Obama Library proposal calls for an enormous park over Chicago’s Eisenhower Expressway

(University of Illinois Chicago)

(University of Illinois Chicago)

A lush green park reaching over the Eisenhower Expressway. Bus rapid transit connections. Economic invigoration for the North Lawndale neighborhood.

Those are some of the visions outlined in the University of Illinois Chicago‘s proposal for the Barack Obama Presidential Library, made public Monday.

Continue reading after the jump.

Designer’s visualizations make economic inequality clear

Midwest
Friday, October 11, 2013
.

Aerial of New York City

Economic inequality is not hard to see — in Chicago, drive south on Halsted Street from Lakeview to Englewood, or bounce between Oak Park and Austin, or Evanston and Rogers Park — but sometimes it takes a visualization to put it into perspective. Read More

How Successful is Philanthropy-Based Urban Redevelopment?

Midwest
Thursday, January 17, 2013
.
Gary Comer College Prep, designed by John Ronan. (courtesy Zol87 via Flickr)

Gary Comer College Prep, designed by John Ronan. (courtesy Zol87 via Flickr)

Chicago Magazine’s Elly Fishman has an interesting story on Lands’ End founder Gary Comer’s efforts to save his old neighborhood. Pocket Town, a portion of Greater Grand Crossing on the Far South Side, suffered a 25 percent unemployment rate and longstanding poverty when septuagenarian Gary Comer popped into his alma mater Paul Revere Elementary School. Shortly after he began writing checks to the principal for improvements to the aging red brick building. That philanthropy snowballed into millions of dollars each year for Revere and the neighborhood. In 2010, Gary Comer College Prep moved into a John Ronan-designed school that has garnered praise from the design community.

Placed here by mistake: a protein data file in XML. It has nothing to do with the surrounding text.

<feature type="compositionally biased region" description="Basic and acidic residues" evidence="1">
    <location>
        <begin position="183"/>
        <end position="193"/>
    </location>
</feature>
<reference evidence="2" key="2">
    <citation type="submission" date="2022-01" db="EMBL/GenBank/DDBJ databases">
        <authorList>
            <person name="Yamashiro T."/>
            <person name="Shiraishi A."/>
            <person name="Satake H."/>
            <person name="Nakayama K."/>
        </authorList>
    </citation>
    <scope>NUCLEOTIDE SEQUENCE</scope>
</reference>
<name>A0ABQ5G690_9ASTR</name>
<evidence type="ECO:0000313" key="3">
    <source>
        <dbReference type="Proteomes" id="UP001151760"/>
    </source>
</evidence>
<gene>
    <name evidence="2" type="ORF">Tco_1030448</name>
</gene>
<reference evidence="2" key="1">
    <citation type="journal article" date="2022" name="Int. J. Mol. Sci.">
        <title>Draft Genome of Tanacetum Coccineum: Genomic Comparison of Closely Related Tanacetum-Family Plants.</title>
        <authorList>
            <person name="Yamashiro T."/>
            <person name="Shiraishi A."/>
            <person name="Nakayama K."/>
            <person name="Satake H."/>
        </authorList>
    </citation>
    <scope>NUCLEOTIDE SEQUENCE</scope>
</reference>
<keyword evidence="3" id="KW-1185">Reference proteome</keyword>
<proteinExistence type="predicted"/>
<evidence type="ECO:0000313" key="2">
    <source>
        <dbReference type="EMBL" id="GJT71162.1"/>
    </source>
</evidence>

Continue reading after the jump.

Venice 2010> Has the Biennale Outlived its Usefulness?

International
Thursday, September 2, 2010
.

The Cherry Blossom Pavilion, in the Italian pavilion, one of the increasingly rare examples of architecture at the biennale. (Bill Menking)

The 2010 Venice architecture biennale closed on Saturday—at least for media representatives, as journalists were required for the first time to turn in their press passes and enter as public citizens (tickets, $25). I hated giving up that pass as it allowed me access to the exhibitions both at the Arsenale and in the giardini, home of the national pavilions. Though Venice is hardly a major military installation there are canals in the area that are off-limits to civilians; a water taxi driver informed my group that only a special permit would get us into the canal so I produced my press pass and he said “va bene” and he drove us up the canal. The power of the press! Read More

Advertise on The Architect's Newspaper.

Submit your competitions for online listing.

Submit your events to AN's online calendar.




Archives

Categories

Copyright © 2014 | The Architect's Newspaper, LLC | AN Blog Admin Log in. The Architect's Newspaper LLC, 21 Murray Street 5th Floor | New York, New York 10007 | tel. 212.966.0630
Creative Commons License